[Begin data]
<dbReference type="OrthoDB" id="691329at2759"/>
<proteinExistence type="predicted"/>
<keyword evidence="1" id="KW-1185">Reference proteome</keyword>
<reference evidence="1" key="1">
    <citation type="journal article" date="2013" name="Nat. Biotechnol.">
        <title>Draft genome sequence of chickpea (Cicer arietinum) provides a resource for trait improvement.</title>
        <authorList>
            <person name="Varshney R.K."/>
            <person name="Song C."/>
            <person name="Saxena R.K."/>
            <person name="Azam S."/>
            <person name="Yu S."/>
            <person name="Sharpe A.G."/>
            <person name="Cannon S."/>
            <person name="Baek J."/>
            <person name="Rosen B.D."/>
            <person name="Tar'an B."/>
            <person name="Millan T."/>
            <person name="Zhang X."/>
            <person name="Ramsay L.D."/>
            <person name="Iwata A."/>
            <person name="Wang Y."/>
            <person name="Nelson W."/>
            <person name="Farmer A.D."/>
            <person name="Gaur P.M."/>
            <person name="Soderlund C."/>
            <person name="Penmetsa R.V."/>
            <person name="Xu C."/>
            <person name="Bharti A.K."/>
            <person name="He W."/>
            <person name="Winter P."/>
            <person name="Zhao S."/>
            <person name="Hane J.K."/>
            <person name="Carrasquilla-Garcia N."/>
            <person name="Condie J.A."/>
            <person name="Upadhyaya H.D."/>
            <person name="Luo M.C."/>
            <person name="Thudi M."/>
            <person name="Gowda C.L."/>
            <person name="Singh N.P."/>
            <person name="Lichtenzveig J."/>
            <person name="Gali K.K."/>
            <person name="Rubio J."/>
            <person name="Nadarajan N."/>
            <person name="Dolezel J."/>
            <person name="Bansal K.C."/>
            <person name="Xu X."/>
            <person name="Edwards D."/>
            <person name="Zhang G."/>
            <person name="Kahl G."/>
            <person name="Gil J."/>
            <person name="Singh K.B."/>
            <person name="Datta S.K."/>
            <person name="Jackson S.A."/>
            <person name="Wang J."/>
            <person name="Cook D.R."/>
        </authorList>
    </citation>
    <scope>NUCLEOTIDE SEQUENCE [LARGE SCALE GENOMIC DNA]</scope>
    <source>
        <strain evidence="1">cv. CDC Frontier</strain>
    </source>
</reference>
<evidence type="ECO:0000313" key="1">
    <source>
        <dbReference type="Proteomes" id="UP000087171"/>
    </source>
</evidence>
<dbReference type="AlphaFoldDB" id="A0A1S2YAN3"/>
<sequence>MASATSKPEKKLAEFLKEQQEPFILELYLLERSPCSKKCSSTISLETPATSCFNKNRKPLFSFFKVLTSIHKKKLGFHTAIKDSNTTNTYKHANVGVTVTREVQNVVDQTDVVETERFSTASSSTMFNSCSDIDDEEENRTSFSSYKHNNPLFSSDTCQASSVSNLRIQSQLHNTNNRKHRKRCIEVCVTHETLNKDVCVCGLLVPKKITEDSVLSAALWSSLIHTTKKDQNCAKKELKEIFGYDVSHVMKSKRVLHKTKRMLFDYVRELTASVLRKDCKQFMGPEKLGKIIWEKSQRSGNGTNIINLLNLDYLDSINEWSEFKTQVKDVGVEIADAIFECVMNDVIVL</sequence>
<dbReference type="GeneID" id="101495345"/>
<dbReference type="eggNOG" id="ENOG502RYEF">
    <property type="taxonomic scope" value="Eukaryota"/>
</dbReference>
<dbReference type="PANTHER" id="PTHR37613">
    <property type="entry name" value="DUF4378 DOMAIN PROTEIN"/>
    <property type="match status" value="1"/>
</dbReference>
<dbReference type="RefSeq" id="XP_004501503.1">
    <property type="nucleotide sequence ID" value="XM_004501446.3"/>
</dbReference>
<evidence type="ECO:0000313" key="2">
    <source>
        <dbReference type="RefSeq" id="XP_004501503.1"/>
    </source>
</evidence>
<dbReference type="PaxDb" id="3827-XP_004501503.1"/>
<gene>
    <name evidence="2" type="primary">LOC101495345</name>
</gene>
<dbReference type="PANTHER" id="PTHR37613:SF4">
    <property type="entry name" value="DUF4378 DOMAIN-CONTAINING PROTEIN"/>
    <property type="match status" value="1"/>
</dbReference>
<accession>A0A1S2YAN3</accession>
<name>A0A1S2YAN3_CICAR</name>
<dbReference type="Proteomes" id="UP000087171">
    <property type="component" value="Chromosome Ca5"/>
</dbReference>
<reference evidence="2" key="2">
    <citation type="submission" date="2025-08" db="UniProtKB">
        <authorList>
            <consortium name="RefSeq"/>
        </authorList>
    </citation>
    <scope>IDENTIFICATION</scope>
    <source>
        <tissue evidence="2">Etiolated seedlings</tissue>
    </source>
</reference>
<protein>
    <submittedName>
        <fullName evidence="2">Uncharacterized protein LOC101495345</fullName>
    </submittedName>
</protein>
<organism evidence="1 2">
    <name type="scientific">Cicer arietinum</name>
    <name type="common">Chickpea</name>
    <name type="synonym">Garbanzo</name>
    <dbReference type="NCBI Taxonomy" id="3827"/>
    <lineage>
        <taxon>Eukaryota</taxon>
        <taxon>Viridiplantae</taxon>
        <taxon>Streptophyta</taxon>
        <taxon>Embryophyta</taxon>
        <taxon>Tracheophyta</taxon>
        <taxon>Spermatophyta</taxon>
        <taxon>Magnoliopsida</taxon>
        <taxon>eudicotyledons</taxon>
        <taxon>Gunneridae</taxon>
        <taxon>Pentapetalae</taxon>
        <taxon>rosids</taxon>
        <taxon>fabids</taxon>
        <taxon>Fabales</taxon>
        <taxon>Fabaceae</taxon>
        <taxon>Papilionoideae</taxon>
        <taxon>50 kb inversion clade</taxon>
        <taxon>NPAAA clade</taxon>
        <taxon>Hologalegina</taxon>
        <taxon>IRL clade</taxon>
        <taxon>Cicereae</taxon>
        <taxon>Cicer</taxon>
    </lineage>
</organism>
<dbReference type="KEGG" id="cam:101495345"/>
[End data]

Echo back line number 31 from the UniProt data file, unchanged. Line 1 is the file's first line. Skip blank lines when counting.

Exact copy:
            <person name="Winter P."/>